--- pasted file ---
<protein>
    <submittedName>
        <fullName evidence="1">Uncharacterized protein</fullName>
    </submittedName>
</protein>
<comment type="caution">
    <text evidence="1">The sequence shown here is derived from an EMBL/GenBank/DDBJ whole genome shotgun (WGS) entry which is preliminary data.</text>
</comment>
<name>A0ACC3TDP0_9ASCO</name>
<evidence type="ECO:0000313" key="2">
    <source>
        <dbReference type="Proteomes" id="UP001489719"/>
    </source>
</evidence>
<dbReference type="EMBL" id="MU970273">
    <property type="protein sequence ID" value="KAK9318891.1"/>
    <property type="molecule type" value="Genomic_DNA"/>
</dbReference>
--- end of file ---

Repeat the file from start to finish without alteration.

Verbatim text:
<protein>
    <submittedName>
        <fullName evidence="1">Uncharacterized protein</fullName>
    </submittedName>
</protein>
<comment type="caution">
    <text evidence="1">The sequence shown here is derived from an EMBL/GenBank/DDBJ whole genome shotgun (WGS) entry which is preliminary data.</text>
</comment>
<name>A0ACC3TDP0_9ASCO</name>
<evidence type="ECO:0000313" key="2">
    <source>
        <dbReference type="Proteomes" id="UP001489719"/>
    </source>
</evidence>
<dbReference type="EMBL" id="MU970273">
    <property type="protein sequence ID" value="KAK9318891.1"/>
    <property type="molecule type" value="Genomic_DNA"/>
</dbReference>